I wrote a post a while back about the ethics relating to writing blog posts - here it is if you want a read. It's something that raised its head again for me a while ago after a conversation with a friend, so I thought I'd explore it a bit more. We were talking about my Blog - my friend has said before that she enjoys reading it, especially the Frugal Friday posts, and she was remarking on my "Frugal Food February" of the other year in particular. She asked "So come on then, how much did you REALLY spend during the month?" I was a bit lost for a second...the penny dropped eventually though and I explained that the amount was exactly what she'd read on the blog. I went on to explain that everything I write on the blog is truthful - I see no reason to lie and and liars always get caught out in any event.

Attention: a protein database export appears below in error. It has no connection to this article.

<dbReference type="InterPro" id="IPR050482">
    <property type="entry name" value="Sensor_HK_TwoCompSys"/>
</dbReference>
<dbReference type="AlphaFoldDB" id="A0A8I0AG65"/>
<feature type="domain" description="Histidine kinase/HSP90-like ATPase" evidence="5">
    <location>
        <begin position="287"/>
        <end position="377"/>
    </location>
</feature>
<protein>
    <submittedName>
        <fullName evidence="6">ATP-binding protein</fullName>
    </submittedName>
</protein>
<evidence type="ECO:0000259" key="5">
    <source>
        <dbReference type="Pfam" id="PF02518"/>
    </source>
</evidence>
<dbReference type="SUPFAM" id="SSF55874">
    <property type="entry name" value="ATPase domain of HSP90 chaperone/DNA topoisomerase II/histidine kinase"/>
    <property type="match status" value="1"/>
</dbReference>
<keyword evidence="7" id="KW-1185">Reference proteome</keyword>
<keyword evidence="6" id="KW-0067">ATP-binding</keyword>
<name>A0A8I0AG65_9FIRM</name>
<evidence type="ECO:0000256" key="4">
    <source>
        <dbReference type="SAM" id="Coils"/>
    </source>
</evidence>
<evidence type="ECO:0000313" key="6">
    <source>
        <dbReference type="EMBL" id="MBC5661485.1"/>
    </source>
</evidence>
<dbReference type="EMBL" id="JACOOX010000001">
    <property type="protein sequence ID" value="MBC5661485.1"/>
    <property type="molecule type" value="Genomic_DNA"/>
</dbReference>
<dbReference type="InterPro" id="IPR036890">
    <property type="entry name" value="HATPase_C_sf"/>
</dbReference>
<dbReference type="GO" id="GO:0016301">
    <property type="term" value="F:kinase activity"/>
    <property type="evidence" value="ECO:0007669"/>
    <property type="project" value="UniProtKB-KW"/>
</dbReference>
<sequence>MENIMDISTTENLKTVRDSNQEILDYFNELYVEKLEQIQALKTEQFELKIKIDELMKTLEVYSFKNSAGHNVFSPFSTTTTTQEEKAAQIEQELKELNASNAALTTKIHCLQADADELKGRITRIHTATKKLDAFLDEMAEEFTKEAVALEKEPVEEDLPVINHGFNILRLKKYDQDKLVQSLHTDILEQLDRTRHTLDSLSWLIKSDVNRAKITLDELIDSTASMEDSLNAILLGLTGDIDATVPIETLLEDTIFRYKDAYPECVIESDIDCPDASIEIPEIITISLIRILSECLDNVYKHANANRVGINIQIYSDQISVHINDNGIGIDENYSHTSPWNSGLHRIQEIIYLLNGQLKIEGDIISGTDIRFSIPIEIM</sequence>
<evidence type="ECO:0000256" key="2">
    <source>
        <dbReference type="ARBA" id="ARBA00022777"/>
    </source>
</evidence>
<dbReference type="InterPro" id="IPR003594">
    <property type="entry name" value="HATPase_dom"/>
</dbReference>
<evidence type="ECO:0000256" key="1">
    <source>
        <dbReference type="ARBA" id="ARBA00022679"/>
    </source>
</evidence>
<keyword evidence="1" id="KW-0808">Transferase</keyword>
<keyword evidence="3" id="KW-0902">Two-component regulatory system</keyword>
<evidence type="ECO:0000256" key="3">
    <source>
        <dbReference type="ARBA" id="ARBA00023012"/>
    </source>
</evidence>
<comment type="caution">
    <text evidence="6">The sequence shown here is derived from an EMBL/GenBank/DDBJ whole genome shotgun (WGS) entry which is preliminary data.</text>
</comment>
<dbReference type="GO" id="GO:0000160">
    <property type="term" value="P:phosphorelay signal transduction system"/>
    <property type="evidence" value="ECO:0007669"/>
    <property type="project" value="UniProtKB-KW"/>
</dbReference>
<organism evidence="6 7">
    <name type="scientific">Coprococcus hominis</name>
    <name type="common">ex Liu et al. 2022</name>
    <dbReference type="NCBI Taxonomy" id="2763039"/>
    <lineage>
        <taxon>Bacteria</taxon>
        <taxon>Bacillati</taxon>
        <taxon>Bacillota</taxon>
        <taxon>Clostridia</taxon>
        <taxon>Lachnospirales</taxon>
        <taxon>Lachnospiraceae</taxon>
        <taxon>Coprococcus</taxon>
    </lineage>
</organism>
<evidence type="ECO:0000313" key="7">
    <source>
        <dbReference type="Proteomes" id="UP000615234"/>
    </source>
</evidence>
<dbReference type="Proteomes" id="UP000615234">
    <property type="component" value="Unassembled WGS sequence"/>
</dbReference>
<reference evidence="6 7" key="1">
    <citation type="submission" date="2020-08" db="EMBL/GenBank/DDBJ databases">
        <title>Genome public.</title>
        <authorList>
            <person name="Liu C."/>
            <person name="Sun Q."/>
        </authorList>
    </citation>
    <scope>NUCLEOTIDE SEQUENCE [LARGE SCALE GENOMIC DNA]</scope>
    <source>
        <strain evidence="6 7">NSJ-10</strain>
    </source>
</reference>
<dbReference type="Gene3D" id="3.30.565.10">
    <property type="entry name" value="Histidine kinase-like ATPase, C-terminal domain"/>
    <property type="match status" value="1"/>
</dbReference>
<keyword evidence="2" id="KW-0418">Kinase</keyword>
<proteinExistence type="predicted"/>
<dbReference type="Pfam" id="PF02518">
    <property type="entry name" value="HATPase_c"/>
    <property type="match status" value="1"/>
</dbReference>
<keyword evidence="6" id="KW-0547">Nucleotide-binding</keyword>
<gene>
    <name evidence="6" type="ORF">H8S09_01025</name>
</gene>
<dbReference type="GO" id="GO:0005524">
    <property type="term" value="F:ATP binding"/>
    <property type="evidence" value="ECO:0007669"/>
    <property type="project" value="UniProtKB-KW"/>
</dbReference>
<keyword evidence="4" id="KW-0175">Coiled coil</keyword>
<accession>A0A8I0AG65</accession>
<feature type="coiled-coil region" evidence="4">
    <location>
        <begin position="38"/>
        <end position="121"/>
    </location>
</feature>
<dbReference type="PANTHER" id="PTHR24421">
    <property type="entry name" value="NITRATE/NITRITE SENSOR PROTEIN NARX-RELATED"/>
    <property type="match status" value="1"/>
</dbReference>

I wrote my Frugal Friday posts for several reasons - first that I enjoyed writing them - it's a challenge having a deadline to write for each week and for a while I felt like I needed that - it was good for me as it meant that I had to sit down and write that amount of words each week without fail. The other reason is that I know other people enjoyed them and have even found them useful - and if I can do something that I find enjoyable, which also helps others, then why not? I'd enjoy them a lot less though if I was constantly trying to remember whether I'd previously mentioned a particular purchase, or whether I'd conveniently forgotten to refer to it. Take MrEH's car replacement last year for example - I mentioned it on here because a) it was a £2k spend, and NOT mentioning it, particularly when Frugal Friday comes about, would have felt like I was lying by omission b) It was a good chance to "talk through" a process that I've done before and so find relatively straightforward, yet I already know from the feedback I've had on it that a lot of folk found some of the points in it useful to know and c) I've posted pics in the past of the old car when we've been on camping trips etc - now you're an observant lot, I know that, and so I think it's fairly likely you would have noticed MrEH's car had changed colour from blue, to red! At that point, people would be sitting there scratching their heads and wondering what else I'd not mentioned - you can be sure of that. Likewise my new camera, and lens - bought last year. Yes they were big (massive!) purchases for me (around £1,600 in total) and on the face of it, far from frugal, but in reality it WAS frugal - I'd saved up, waited until I could afford it, and until I was certain that it was a purchase I wanted to make, and that I would get good value from it. Had we had debts that needed clearing (aside from that mortgage, and you already know about our assault on that!) then the money would have gone to those first and foremost, but we don't, so I routinely save from my personal income to ensure that I can afford to indulge myself on occasion, once the money is there. Once I have though, I'm quite happy to talk about it on here, there's no reason not to and ensures I can be comfortable within my own moral-framework.